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Can VR concerts save a music industry brought to its knees by Covid-19?

vr concerts
(Image credit: Sensorium)

Ever wanted to travel to an alien world on a virtual spaceship to see David Guetta’s avatar DJ-ing your own personal concert? Well, now you can, thanks to a new VR experience called Sensorium Galaxy, a multi-user social virtual reality platform where users are transported to virtual alien ‘worlds’ to watch their favorite DJs in concert.

Available on “the most popular VR headset brands and PC”, Sensorium Galaxy isn’t just about seeing DJs at the decks – according to the company, it’s an evolution of social networking, letting users “immerse themselves in exciting new worlds to get together with their loved ones, meet new people, and take part in unique virtual activities”. 

These worlds come with “supernatural features,” as Sasha Tityanko, Sensorium’s deputy CEO (Art & Marketing) explains. One such world, called Prism, is “a remote planet filled with black rock, lakes, and oceans,” where “everything transforms and evolves, under the influence of music that the artist plays while they’re giving a performance”.

Prism was created alongside Yann Pissenem, CEO and founder of The Night League and one of the leading figures in the Ibiza dance scene – and it’s in this virtual world that you’ll find Guetta behind the decks. 

In a video premiere exclusive to TechRadar, you can see Guetta in action as he’s transformed into a virtual avatar, in what he describes as “a next-level experience”:

All aboard the virtual starship

So how does it work? Ivan Nikitin, Sensorium’s Head of Product, explains: “If you're a VR user, you put on the HMD (head-mounted display) and you enter the virtual world. The first location is aboard your personal cabin, which we call starships. It's a general lobby area for users to gather together and meet new people, meet with friends, and from there, to go to all the different worlds.”

Of course, you may not have a host of friends with access to VR headsets, ready to join you in your adventures – but Sensorium has thought of that. 

“You're immediately greeted by a computer-controlled character, kind of a virtual being, which is driven by a combination of genetic algorithm, and reinforcement learning”, says Nikitin. In other words, these characters learn from their interactions with real users, in theory, becoming smarter as time goes on.

“They're able to support a natural, flowing conversation with the user, so those virtual beings become your companions in your virtual travels across the Sensorium Galaxy. The way we see the ultimate goal of artificial intelligence is that as you keep sharing the experiences and information with those beings, and at some point they will know enough about you to be able to match you with like minded users,” he explains.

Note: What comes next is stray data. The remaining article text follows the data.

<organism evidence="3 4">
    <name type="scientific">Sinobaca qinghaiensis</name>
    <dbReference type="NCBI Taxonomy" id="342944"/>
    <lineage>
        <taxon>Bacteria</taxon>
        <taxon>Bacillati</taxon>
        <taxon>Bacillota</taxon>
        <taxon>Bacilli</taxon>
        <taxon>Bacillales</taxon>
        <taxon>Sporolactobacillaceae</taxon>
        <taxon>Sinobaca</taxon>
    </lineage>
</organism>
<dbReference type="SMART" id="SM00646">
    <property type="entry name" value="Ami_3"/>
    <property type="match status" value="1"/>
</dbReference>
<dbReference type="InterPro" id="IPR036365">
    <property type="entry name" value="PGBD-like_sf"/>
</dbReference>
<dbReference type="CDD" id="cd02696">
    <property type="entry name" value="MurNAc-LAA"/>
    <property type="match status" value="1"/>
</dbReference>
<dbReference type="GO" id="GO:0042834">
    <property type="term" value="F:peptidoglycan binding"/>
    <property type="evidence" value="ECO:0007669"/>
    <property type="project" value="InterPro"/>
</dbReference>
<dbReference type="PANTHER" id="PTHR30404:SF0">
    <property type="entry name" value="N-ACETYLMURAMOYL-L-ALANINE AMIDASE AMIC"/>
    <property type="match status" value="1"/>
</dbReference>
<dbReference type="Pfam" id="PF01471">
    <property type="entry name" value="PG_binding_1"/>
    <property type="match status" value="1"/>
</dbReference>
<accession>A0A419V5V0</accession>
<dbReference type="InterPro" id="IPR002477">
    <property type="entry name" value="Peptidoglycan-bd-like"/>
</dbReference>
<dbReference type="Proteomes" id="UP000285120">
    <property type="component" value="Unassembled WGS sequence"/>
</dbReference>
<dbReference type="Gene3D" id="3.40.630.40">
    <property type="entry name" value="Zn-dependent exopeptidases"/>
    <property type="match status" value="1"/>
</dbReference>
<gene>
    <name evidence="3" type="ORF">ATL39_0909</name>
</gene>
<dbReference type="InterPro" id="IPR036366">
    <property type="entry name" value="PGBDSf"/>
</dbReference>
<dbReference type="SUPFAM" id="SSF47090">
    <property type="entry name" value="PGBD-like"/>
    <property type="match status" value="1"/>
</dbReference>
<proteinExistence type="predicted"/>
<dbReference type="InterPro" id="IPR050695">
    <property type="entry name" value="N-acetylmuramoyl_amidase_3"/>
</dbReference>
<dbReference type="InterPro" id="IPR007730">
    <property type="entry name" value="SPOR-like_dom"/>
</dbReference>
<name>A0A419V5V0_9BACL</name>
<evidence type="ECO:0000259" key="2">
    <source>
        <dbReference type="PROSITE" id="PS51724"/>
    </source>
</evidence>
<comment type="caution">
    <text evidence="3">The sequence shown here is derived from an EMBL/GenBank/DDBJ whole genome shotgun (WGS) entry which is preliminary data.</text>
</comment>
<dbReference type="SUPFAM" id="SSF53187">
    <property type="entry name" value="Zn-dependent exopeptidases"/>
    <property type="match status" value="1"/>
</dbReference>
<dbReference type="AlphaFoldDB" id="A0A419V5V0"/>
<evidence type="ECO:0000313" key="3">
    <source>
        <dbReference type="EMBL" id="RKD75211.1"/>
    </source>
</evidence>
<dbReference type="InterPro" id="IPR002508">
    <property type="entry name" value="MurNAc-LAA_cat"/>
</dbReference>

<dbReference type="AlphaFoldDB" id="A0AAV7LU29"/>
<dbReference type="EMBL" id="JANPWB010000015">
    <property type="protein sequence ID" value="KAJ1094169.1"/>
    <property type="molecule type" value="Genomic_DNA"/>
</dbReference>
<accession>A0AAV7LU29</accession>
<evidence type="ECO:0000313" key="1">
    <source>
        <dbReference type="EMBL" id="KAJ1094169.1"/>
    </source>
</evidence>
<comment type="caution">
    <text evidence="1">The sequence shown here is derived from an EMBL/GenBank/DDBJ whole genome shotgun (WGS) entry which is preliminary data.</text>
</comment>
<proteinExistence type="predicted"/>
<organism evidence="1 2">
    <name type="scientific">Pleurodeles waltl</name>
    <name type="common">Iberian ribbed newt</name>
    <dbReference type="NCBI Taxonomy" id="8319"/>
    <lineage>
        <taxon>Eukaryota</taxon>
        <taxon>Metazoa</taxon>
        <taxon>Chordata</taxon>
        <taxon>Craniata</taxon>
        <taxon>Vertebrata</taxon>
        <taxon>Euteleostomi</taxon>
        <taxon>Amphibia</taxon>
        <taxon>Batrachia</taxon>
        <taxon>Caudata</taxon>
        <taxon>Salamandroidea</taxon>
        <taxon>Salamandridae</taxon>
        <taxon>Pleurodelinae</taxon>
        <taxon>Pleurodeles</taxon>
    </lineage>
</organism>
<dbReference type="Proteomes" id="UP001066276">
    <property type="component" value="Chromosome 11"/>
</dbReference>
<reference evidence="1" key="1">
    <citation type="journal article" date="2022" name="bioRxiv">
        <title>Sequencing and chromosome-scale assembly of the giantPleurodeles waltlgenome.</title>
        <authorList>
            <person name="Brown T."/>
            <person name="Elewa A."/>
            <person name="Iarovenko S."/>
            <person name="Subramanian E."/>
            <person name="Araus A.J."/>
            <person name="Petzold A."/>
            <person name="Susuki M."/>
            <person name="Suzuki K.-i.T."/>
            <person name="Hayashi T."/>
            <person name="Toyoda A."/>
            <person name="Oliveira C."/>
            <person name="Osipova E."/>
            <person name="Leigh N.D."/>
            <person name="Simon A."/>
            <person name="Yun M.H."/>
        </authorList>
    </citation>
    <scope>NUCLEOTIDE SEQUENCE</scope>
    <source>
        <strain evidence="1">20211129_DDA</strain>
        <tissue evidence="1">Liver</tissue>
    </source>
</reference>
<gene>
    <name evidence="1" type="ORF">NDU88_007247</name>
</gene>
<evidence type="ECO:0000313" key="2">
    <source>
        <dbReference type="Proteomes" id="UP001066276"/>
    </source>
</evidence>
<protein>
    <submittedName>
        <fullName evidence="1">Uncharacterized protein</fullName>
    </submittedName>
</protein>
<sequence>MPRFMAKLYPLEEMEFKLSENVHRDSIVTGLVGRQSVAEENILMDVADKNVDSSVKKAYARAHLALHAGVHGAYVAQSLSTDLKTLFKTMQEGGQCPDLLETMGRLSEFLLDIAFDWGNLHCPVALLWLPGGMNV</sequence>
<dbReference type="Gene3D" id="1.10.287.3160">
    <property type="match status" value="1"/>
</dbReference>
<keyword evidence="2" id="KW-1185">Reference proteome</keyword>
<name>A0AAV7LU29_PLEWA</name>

It may sound far-fetched, but Sensorium Galaxy has attracted a host of well-known DJs who want to bring their music to the virtual masses – and it could be the boon that a music industry brought to its knees by Covid-19 needs right now.

sensorium prism

(Image credit: Sensorium)

No limitations

Live music is just one of the industries that has suffered as a result of the Covid-19 pandemic over the last year, with festivals, tours, and gigs cancelled across the world. 

Just as workplaces have looked to the likes of Zoom and Microsoft Teams to bring face to face meetings online, the music industry is looking at ways it can continue to bring the live music experience to fans from the comfort of their own homes – and the answer might lie in virtual reality.

The goal isn’t to exactly replicate the experience of a live music concert, as Yann Pissenem tells us. For example, in VR you may be able to fly, dance in between your favorite band members, and even “see the audience from the eyes of the DJ”.

“You can be dressed as you want, you can be as tall or as big as you want – and you can act in a different way to how you would normally”, he explains excitedly. “There are no limitations.”

There are obvious benefits to using virtual reality for live music performances, not least the ability to experience them in a way that would not be possible in real life. Virtual concerts are accessible from anywhere, at any time, so you don’t have to wait years for your favorite artists to tour in your country. 

Virtual reality is only now approaching mainstream adoption in a meaningful way. Right now, there are just four main players when it comes to mainstream VR headsets you can use at home, including Oculus, PlayStation, HTC, and Valve – and these headsets don’t exactly come cheap. 

But, VR is a technology that’s on the rise, both in terms of its prominence and its capabilities – and what was once a sci-fi pipe dream is well on its way to becoming a full-blown cultural phenomenon, and a new way for us to experience art, meet new friends, and play games. 

It may not end up being the savior of the live music industry, and we daresay music lovers will be heading back to stadiums, concert halls, pubs, and clubs as soon as restrictions are lifted – but there’s no doubt that VR experiences like Sensorium Galaxy offer an exciting new perspective for music fans, artists, and the wider industry.

Olivia Tambini

Olivia is TechRadar's Audio & Music Editor, covering everything from headphones to music streaming services. Based in TechRadar's London offices, she's a popular music graduate who worked in the music industry before finding her calling in journalism. She's previously been interviewed on BBC Radio 5 Live on the subject of multi-room audio, chaired panel discussions on diversity in music festival lineups, and her bylines include T3, Stereoboard, Top Ten Reviews Creative Bloq, and Croco Magazine.  In her spare time Olivia likes gardening, painting, and hanging with her cat Ethel and golden retriever Dora.